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Three Questions with Dianne Ochiltree

Of all the wonderful books you’ve written which is your favorite, and why?

My favorite published book for young readers has to be MOLLY, BY GOLLY! The Legend of Molly Williams, America’s First Female Firefighter.  Why?  Because her story really needed to be told.  I literally felt a chill run through me the moment I met Molly when researching historical firefighting methods in Dennis Smith’s History of Firefighting in America: 300 Years of Courage for another story. The author only mentioned her briefly, but those few facts inspired me to drop that project, and run with Molly.  I found more pieces of Molly’s story over the course of several years, as I researched…wrote…revised…then did it all over again.  My critique groups saw many, many drafts of Molly Williams’ story as it evolved.  So did experts in the field of firefighting.  From the very beginning, I worked with curators at major fire museums to give me feedback on which firefighting methods and equipment to include in the story so that it would be as historically accurate as possible. What kept me going?  Bold, strong, and steadfast Molly herself.  I loved her spirit of jumping in with both feet when her neighbors needed a hand.  She continues to inspire me, and my hope is that she’ll inspire some young readers to be community helpers as well. 

Have you ever read a book of yours after it’s been published and wanted to change something?


It’s never anything major, of course.  For example, I may have played with several word choices in a sentence throughout the writing process, and although the choice I’d made in the end works very well for the story’s structure and read-aloud appeal, my nit-picky internal editor is always happy to second-guess the author’s choice.  Sometimes, Isimply wish that there had been more pages available in the standard picture book format to allow the inclusion of more back matter, especially for my narrative nonfiction titles. I typically do a lot of research when writing a story with a strong curriculum tie-in, such as math or science.  For example, when writing a picture book about a mother and son collecting shells on the beach, learning a bit about the ocean and sea life along the way, I amassed a ton of ‘fun facts’ which would have been fun to share with kids right there at the back of the book after the story had finished.  In the end, the top ten did make it into the back matter, which was a beautifully-illustrated double-page spread that couldn’t have been created if we’d tried to share any more facts, but darn! It was hard to choose.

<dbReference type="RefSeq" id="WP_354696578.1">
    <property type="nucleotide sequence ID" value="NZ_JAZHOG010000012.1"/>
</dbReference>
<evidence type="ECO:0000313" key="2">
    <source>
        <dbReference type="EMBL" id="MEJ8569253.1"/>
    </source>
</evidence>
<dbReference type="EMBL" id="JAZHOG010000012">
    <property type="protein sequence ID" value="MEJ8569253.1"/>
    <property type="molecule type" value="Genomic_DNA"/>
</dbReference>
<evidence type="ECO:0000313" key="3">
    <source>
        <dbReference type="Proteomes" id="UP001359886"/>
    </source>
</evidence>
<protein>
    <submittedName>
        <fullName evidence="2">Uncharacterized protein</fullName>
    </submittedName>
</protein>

As an award-winning author of picture books and early readers for more than 15 years, have you ever thought about writing for other age levels/genres, and if so, please describe what type of book you’d like to write?

Yes, naturally a writer wants to tell a variety of stories in a lifetime, and not all of those stories will be ones appropriate for the picture book format and youngest readers.  Over the past three years, I’ve been juggling the writing of two novels between picture book projects.  One is a middle grade historical fiction novel about a young boy growing up in a small Lenni Lenape tribe in the Delaware Valley, in the early seventeenth century when Europeans were just beginning to enter Native American land and settle there.  My passion for writing is matched by a love of research and researching the Lenni Lenape tribal culture has been fascinating.  The other project is a contemporary, paranormal novel for young adult readers, in which twin teens struggle to adjust to the ‘new normal’ after a tragic car accident has wounded one and given psychic gifts to another.  There’s also unexpected help from another dimension.  This has been so much fun to plot and write….stay tuned!   

About Dianne Ochiltree
Dianne Ochiltree is a nationally recognized author of books for young readers, many of which have appeared on ‘best of’’ reading lists, been featured in book clubs, and been translated into foreign language editions. Her recent titles include: Molly, by Golly! The Legend of Molly Williams, America’s First Female Firefighter (Calkins Creek/Boyds Mills Press), It’s a Seashell Day and It’s a Firefly Night (Blue Apple Books). Dianne is also a writing and publishing coach for aspiring children’s writers as well as a workshop presenter. Dianne and her husband live by the beach in sunny Sarasota, Florida. Connect with Dianne: http://dianneochiltree.com/

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